Yale School of Management’s Jeffrey Sonnenfeld went to Facebook for a live discussion on how business leaders should participate in politics. “Over the last 24 hours, I’ve heard from two dozen CEOs of Fortune 500 firms having emergency board meetings,” the Senior Associate Dean for Leadership Studies and professor of management said. “This is a chance for the business community to fill some of the leadership void.”

If you don’t have time to watch the 22-minute long recording in its entirety, you can head over to the SOM’s Twitter page for more of the highlights.


Speaking to various media outlets, Anit Admati, a finance and economics professor at Stanford said Trump put members of his CEO advisory council in a very difficult position while Tuck’s Sydney Finkelstein said CEOs have to weigh the risk of denouncing Trump or steering clear of him post Charlottesville. According to Finkelstein–who is a management professor and director of Tuck’s Center for Leadership–CEOs are explicitly in agreement with how the administration has handled things when they choose not to speak up.

“But you can’t just sit on the sidelines if you are a leader, if you have hundreds of thousands of employees and millions of customers. That is an abdication of your responsibility as a leader,” he told USA Today.

Also speaking to USA Today, Columbia Business School management professor Bill Klepper weighed in saying that businesses are finding that the cost of alignment with the president is too high.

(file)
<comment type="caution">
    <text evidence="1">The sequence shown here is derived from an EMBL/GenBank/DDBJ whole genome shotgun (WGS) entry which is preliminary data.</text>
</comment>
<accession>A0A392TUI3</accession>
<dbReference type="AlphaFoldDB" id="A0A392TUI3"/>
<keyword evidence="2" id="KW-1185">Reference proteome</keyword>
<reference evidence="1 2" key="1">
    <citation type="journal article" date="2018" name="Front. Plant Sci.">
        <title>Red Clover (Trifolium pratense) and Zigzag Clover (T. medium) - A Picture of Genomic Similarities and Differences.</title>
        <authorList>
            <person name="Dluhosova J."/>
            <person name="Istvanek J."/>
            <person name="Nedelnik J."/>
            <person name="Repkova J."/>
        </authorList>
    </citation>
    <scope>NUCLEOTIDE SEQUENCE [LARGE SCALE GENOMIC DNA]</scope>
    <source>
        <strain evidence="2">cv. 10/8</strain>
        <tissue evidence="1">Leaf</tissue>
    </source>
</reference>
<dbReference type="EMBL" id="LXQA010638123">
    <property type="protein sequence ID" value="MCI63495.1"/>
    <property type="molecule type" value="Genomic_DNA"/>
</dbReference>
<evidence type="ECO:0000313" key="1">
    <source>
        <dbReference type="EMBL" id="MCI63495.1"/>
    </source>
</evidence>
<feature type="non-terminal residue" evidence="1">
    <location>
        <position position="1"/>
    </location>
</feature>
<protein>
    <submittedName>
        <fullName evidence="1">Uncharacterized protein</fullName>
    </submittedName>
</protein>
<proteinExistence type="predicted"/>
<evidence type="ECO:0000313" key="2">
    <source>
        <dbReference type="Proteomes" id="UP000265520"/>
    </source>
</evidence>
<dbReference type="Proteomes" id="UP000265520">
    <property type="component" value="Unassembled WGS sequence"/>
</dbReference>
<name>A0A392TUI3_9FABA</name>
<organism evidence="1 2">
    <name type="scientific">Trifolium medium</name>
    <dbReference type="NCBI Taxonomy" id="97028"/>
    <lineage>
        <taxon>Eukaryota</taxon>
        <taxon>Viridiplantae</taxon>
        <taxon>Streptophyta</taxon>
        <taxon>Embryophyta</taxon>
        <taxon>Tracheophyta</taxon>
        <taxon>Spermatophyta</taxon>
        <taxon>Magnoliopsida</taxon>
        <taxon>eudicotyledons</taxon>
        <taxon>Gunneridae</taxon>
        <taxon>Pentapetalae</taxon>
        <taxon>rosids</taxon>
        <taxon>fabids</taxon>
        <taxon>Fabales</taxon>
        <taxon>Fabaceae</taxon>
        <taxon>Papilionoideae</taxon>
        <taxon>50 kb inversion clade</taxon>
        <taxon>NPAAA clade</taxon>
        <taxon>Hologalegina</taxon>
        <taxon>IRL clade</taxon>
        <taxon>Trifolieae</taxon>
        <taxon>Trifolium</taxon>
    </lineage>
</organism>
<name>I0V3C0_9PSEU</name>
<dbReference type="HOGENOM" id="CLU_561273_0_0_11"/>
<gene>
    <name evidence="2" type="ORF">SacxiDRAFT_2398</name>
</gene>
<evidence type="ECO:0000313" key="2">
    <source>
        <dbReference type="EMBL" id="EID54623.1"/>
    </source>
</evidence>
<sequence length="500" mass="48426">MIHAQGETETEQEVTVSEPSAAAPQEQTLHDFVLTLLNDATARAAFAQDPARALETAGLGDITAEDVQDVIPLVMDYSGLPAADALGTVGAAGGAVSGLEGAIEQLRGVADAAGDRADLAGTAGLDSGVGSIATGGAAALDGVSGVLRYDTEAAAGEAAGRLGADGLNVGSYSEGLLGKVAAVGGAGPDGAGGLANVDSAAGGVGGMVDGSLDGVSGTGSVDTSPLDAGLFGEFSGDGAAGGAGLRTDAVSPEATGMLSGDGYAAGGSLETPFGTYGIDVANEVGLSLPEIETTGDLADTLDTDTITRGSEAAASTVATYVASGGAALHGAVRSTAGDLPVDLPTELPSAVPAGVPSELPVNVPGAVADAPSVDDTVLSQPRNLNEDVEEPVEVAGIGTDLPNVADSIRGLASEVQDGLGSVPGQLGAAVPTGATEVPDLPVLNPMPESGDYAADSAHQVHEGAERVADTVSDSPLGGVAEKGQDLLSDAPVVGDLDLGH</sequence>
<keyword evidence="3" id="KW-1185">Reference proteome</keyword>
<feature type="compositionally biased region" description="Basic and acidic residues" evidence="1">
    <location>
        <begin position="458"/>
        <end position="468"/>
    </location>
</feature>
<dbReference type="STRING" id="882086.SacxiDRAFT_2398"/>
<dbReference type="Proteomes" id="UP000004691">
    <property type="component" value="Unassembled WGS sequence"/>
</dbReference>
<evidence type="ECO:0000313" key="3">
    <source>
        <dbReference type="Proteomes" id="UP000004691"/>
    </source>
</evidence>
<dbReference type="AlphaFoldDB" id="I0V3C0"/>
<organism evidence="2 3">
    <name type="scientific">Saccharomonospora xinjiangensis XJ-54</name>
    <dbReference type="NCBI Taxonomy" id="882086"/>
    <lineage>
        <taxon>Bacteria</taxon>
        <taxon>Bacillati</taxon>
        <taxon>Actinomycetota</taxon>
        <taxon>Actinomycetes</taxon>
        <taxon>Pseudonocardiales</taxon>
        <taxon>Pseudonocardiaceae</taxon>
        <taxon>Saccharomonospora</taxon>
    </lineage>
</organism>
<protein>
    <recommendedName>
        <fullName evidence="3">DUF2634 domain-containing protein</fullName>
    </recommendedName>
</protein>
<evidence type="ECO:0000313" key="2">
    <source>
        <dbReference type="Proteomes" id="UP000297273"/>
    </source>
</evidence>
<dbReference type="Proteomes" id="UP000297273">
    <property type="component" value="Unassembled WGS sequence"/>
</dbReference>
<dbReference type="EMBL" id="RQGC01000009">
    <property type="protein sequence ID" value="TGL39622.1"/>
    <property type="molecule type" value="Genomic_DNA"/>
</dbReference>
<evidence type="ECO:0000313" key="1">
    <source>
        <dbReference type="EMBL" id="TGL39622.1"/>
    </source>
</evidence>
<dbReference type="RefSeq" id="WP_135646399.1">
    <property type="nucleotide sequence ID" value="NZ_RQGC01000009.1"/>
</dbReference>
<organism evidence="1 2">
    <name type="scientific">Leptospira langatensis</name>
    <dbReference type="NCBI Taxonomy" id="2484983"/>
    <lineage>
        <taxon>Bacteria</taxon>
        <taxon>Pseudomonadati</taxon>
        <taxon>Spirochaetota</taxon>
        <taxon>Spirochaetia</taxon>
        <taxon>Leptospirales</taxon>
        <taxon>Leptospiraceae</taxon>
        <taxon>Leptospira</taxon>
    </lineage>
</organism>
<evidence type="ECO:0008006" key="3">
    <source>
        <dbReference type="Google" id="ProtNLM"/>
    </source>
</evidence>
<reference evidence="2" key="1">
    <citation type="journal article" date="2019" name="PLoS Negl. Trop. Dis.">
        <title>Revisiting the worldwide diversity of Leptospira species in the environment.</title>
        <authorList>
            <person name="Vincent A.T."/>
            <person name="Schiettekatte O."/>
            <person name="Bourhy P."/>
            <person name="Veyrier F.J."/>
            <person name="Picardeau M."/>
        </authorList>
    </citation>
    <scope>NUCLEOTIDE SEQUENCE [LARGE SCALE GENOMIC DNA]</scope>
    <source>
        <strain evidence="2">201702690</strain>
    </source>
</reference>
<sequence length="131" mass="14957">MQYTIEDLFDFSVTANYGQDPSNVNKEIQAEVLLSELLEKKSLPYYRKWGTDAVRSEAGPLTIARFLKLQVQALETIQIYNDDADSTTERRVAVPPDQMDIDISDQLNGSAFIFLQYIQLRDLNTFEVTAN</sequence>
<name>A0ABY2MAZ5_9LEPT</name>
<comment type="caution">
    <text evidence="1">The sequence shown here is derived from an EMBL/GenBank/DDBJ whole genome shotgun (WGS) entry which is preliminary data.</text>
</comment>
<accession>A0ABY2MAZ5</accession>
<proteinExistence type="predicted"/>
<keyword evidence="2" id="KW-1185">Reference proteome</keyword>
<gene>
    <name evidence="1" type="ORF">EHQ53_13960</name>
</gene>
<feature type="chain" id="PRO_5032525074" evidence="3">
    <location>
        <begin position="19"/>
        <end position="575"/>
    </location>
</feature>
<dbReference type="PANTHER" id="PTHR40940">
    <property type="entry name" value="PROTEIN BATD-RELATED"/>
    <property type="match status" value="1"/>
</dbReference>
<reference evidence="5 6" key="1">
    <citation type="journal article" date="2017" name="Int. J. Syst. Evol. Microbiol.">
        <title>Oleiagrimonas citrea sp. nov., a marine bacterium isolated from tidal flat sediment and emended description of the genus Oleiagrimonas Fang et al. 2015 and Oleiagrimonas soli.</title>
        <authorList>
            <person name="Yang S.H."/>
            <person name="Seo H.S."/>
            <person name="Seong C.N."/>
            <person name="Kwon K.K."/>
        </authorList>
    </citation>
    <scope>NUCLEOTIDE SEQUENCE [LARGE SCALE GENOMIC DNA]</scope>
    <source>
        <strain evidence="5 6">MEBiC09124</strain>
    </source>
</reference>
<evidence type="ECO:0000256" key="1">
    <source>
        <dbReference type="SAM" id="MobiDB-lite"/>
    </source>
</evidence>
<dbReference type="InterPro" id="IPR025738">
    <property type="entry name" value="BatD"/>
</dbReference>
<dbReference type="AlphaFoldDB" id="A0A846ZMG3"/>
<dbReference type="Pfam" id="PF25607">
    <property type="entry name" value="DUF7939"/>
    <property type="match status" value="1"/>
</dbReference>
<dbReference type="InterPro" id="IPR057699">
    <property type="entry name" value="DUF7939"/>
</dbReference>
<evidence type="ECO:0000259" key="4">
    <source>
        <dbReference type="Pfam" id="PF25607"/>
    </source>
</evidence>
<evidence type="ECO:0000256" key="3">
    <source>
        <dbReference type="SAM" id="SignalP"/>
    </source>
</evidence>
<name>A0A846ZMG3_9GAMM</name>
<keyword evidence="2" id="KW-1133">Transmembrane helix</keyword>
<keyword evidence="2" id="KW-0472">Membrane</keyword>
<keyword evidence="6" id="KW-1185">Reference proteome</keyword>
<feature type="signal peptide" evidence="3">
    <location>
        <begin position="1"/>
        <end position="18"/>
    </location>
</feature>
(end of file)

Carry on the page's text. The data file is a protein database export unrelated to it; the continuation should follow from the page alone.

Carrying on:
In a Fortune column on Wednesday, Robert Strand a Haas lecturer and executive director of the school’s Center for Responsible Business concluded, “Business leaders everywhere should cease engagement with Trump Inc. and work to ensure a different investment opportunity for 2020. We would all profit from a portfolio screened of Trump Inc.”

David Bach from Yale School of Management tweets his disagreement with the president

The day prior, Yale’s David Bach, previously recognized as one of Poets&Quants’ Top 40 Business Professors Under 40 Years Old, expressed outright disagreement with the POTUS on the idea that departing advisory council members weren’t taking their jobs seriously. In a news report, the deputy dean and management professor said, “Just as Elon Musk would have lost credibility with his employees and customers after Paris had he remained, Frazier – one of the nation’s most respected African American business leaders – could not have quietly continued after Trump’s reaction to Charlottesville.”

Bach followed up with a HuffPost column outlining the phases, he sees, that brought CEOs and businesses to this point. In asking where do we go from here, the professor wrote, “Make no mistake: business and leading CEOs will remain engaged in Washington. Yet the rupture between the country’s leading CEOs and President Trump is a watershed.” 

Finally, the latest B-school professor to add to the conversation is Nicholas Pearce. The management professor from the Kellogg School of Management penned a column for CNBC, today, stating that business leaders have a unique opportunity to leverage collective influence for change. “CEOs cannot afford to appear complicit through inaction, which would be a tacit endorsement of the president, his ethics, and his agenda. It is time, CEOs.”